Thursday, June 05, 2014

Do pundit bloggers exacerbate the "bad review" problem?

Tuesday, I posted still another story about a local service business maintaining that its reputation had been harmed by a single bad online review, and which led it to litigate against the person making the post.  As I noted, although truth is a defense to libel, in practice businesses are concerned that a single customer could put them out of business because of the ease with which Internet content spreads, whereas posters are concerned that they cannot afford the costs of litigation even if they’re right.  And generally, Section 230 protects the sites that facilitate the postings. 

I’ve even wondered if my posting of the stories is like more fuel to the fire, simply distributing the allegations about a business further, under the guise of links.  Technically, someone who links to a libelous story could also be found responsible for libel, although this rarely happens.  Linking to a news story from a reputable media source would not normally pose a practical litigation writ risk to a blogger.  But still, there is a bigger question.  What is the motive of the blogger, particularly if the income from the blog (as from advertising or possibly subscription) does not pay for the “blog’s way”?  Is it “fame”?  Is it personal visibility or satisfaction or “feeling important”?  I guess that’s true.  I do have a “context” that comes when all the blog posts are compared in aggregation (as by using blogger labels to follow the history of an issue or to find similar other stories).  I can imagine amplifying the “context” by linking to summary “conversations” or “all you need to know about”-style explanations, like Vox media does.  I think that adds something.  But people will ask, why should you be the one doing it?  And I ask, why not?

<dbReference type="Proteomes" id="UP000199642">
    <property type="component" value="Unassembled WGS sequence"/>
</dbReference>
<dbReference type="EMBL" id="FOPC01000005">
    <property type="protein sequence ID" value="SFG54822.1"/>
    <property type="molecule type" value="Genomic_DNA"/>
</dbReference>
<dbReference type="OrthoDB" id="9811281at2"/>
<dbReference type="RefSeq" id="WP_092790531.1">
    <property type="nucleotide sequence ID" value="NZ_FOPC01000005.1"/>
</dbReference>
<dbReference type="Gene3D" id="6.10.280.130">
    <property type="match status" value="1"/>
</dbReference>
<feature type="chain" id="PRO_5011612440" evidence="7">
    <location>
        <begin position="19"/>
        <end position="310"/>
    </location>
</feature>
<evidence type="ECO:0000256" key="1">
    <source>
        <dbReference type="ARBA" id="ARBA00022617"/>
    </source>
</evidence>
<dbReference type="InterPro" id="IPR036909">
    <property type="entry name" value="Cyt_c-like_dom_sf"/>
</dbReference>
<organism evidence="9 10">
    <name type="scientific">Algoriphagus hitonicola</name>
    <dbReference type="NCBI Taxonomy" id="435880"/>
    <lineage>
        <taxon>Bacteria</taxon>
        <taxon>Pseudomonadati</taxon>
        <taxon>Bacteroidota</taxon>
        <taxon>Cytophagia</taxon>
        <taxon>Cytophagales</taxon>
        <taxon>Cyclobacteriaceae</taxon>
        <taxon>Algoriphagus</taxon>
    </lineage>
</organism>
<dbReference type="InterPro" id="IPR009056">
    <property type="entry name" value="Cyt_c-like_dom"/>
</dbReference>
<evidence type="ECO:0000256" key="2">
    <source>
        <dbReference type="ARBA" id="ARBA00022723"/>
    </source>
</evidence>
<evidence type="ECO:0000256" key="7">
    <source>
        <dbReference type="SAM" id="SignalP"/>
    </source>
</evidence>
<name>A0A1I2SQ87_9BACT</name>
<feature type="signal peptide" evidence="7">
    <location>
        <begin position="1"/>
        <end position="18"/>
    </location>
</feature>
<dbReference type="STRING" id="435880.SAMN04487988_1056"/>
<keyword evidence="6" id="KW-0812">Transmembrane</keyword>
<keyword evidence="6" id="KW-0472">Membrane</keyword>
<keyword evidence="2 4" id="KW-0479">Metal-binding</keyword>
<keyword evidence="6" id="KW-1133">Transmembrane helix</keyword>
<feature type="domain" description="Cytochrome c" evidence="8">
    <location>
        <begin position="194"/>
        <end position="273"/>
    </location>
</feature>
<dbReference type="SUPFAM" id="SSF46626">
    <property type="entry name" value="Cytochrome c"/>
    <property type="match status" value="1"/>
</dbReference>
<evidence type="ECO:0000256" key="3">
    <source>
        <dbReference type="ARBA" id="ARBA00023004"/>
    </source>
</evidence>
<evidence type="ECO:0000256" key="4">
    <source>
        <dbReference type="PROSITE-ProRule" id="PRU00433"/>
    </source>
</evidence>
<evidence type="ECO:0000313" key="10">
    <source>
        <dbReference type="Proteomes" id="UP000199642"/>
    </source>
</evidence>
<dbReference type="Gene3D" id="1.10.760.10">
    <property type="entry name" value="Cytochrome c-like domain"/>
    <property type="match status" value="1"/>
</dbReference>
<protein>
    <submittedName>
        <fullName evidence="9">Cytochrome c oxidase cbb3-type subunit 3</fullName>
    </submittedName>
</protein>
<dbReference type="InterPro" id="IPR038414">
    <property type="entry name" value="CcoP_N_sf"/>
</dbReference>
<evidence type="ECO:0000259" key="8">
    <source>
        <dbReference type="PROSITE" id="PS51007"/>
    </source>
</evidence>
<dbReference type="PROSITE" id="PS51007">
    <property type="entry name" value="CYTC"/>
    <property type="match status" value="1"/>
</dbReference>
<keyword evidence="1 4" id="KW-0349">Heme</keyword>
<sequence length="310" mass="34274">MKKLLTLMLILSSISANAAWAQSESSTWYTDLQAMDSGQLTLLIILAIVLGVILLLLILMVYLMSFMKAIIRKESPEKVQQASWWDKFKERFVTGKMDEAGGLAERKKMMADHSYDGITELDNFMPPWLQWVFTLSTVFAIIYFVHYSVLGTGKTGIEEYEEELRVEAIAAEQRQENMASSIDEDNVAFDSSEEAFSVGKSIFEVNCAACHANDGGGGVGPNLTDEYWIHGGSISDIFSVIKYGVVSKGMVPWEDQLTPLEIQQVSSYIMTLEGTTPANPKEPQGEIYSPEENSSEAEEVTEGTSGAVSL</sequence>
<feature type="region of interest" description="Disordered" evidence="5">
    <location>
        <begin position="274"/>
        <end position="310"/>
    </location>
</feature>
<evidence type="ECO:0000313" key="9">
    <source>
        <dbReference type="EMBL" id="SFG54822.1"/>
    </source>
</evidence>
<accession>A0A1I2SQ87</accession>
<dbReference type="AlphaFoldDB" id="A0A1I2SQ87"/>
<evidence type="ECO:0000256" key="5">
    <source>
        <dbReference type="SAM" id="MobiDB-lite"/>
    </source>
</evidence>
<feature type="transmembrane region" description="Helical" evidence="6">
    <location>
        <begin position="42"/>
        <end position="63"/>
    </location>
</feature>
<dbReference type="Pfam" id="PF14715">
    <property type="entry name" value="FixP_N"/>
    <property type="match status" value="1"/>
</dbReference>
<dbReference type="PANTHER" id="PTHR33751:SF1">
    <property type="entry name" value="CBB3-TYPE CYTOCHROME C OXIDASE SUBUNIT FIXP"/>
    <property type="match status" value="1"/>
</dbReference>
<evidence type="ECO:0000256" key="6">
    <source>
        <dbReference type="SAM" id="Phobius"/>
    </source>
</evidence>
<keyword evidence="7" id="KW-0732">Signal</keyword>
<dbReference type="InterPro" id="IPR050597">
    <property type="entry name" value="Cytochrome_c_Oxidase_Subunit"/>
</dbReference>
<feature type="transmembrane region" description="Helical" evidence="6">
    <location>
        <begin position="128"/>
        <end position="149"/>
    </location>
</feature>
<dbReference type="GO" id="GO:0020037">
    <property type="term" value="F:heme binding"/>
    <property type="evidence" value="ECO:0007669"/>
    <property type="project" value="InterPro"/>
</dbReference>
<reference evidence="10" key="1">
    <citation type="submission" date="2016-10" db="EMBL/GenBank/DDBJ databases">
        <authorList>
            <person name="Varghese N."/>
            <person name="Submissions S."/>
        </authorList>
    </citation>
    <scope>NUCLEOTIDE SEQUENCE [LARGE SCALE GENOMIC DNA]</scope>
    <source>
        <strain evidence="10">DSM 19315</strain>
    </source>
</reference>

The pressure I get, for example, to become more aggressive in selling book copies or selling ad space, suggests the idea that a speaker should only remain visible if he or she’s work pays its own way (not if the speaker has income or assets from other sources).  The pundit speaker should have the same stake in having to raise families or provide for dependents that “real people” (or “others”) have.  A daycare center operator, carpet cleaner, or home remodeling contractor has a “real business” that has to face “real problems” to support a “real family”.  And a pundit, just out of vanity, can magnify the business’s venial sins to the point that the business fails.  This does sound related to “the right to be forgotten” in Europe.

I make this particular post to convey how I process these things, that can prove to be existential challenges, that I hear.  It does sound like “would’a, should’a, could’a”.  There is a chicken and egg problem.  I don’t have (and didn’t have in the past) more responsibility for children because I don’t have sexual intercourse with women, because that prospect doesn’t make me tick.  I don’t share a lot of other people’s emotions and don’t like to be recruited to “other people’s causes”.  The Internet has given me the opportunity to have a reputation as a distant observer, watching everything, and curiously at the same time makes please for togetherness and solidarity that were unknown during the time I was growing up.

No comments: